Should Your Small Business Hire an Accountant?

Should Your Small Business Hire an Accountant?

Whether you’ve played baseball, football, basketball or soccer, odds are you signed up to play on a team. This team consisted of a Coach. The coach would observe your abilities during practice or try outs and then make a sound decision on what position you should play — recognizing your strengths. At practice the coach would also identify areas you needed to improve upon, to become a better player on the team. The goal of the Coach is to see the team work together and enhance their skills, ultimately to succeed. When you are interested in learning to play an instrument, speak a different language, learn to dance, or book a fancy vacation – 9 times out of 10 you would seek the help or guidance of a professional in the particular area of interest. The same is true for a small business. As a new/existing business owner, why wouldn’t you want to look for a mentor to help you grow? As an accountant, we like to think of ourselves as a coach or “money partner” to your business. We also enjoy watching young entrepreneurs evolve.The most important thing you can do when it comes to your business finances is Continue Reading »

A Landscaper’s Costs and Profits

A Landscaper’s Costs and Profits

Some landscapers feel they have a knack for estimating any kind of job. Whether it includes extra bricklaying, trimming shrubs, driveway repairs or simple flower plantings—they usually have a good idea of what it will cost and what the profits will be. In short, they are confident in their industry and how it works. That’s a good thing. It also means, unfortunately, that it can be easy to become more passive or inattentive to job profitability. There are numerous variables that will eventually decide what a business owner’s future will look like, from 3 months down the road to 1 year and on. Overbidding can lose you good work and underbidding can be worse. Now is the time to take a good hard look at every possible request a client may ask of you. Know what you are willing to do first, then block out some serious time for creating an itemized list (+ taxes) for those costs. After you’ve created your list of hard costs, you’ll want to check out the topography of a project first. For instance: Make note of previously planted trees/shrubs Consider the dimensions of pre-installed structures Take accurate measurements of areas to be worked Determine Continue Reading »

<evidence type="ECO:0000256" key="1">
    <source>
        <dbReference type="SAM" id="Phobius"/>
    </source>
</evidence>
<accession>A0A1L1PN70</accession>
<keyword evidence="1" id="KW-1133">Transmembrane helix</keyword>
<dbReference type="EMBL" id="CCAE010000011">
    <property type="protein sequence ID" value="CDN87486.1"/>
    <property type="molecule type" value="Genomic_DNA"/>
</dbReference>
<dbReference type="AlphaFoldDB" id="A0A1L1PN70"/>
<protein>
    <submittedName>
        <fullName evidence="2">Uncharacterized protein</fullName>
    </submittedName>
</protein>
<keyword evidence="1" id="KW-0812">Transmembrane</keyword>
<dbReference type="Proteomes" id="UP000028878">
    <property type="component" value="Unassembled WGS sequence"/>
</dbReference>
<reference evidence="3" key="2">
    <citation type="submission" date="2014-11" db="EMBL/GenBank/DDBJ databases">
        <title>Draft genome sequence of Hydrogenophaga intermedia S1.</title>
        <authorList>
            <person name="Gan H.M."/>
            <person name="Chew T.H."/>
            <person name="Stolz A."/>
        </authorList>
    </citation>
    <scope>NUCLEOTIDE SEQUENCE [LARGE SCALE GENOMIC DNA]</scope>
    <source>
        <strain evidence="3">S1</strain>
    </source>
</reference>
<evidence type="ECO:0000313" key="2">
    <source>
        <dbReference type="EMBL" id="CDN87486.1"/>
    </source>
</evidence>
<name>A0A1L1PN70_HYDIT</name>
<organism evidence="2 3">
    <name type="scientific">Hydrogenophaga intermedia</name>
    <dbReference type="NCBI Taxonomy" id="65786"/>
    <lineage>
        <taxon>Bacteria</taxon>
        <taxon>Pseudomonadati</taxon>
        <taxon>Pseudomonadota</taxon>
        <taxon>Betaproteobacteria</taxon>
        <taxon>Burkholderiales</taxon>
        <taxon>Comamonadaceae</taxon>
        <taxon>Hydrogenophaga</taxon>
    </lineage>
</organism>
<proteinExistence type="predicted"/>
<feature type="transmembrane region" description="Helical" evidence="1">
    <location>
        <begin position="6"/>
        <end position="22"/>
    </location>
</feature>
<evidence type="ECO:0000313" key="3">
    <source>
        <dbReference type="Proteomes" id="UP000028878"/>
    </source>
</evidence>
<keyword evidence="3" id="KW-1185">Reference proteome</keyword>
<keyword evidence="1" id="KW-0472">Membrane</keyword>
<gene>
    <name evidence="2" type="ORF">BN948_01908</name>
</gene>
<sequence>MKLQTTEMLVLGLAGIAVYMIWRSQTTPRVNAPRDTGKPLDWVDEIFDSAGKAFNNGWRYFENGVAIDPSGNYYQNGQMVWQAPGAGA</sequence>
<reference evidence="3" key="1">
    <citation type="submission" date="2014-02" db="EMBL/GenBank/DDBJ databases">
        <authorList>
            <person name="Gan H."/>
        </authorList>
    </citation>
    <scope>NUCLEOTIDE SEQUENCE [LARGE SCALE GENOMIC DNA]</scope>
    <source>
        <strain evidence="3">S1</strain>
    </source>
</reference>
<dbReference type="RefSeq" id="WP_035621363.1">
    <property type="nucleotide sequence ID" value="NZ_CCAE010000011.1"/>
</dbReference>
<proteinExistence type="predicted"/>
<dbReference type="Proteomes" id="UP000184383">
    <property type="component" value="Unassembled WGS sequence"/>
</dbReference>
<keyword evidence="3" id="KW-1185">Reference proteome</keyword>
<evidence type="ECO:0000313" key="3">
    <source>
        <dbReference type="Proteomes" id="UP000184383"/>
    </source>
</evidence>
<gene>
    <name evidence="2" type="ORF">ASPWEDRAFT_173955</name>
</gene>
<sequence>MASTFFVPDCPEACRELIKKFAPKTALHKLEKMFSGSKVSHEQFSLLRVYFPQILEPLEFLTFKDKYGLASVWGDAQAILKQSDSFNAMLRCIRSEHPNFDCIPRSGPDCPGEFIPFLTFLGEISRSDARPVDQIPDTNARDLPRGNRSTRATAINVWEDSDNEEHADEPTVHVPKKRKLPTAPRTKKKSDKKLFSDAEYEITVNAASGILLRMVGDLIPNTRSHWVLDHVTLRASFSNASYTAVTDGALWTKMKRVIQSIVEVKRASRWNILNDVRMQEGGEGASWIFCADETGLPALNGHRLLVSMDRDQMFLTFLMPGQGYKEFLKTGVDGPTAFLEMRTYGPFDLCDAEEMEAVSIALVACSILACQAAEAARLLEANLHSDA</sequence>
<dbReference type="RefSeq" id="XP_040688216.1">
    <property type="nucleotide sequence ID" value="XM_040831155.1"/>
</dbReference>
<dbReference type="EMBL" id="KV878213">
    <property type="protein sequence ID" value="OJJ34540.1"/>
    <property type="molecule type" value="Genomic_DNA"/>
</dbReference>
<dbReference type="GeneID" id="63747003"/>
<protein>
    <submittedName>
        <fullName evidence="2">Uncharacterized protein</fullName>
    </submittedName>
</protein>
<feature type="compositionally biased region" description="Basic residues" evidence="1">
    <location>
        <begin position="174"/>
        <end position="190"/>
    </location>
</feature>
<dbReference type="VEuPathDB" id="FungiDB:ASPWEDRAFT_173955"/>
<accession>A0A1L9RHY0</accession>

Professional Development Drives Success

Seasoned business owners know the importance of developing homegrown talent within their organization. Investing in training and improving your people will improve your culture, productivity, and ultimately, your bottom line. So how should an organization go about ensuring their people are moving forward and not stuck in neutral? Here are four simple ideas businesses can incorporate to help their employees grow professionally: Provide a professional improvement plan for each employee. Most workers are happiest and most productive when they understand their future career path within an organization. Implementing professional development plans for your employees will help you monitor their progress, find the best fit for their skillset, and ensure that they are developing the skills that will allow them to bring value to the organization. Reward improvement. When an employee becomes more valuable to your organization, reward them for their improvement. Both monetary and non-monetary rewards can work, but be sure that improved responsibility and performance are rewarded with additional compensation. And don’t be afraid to publicize the rewards provided. Match increased skills with increased responsibility. Continue to challenge employees to improve. You’ll quickly find out which employees are motivated to rise to the challenge. Once you identify these individuals, Continue Reading »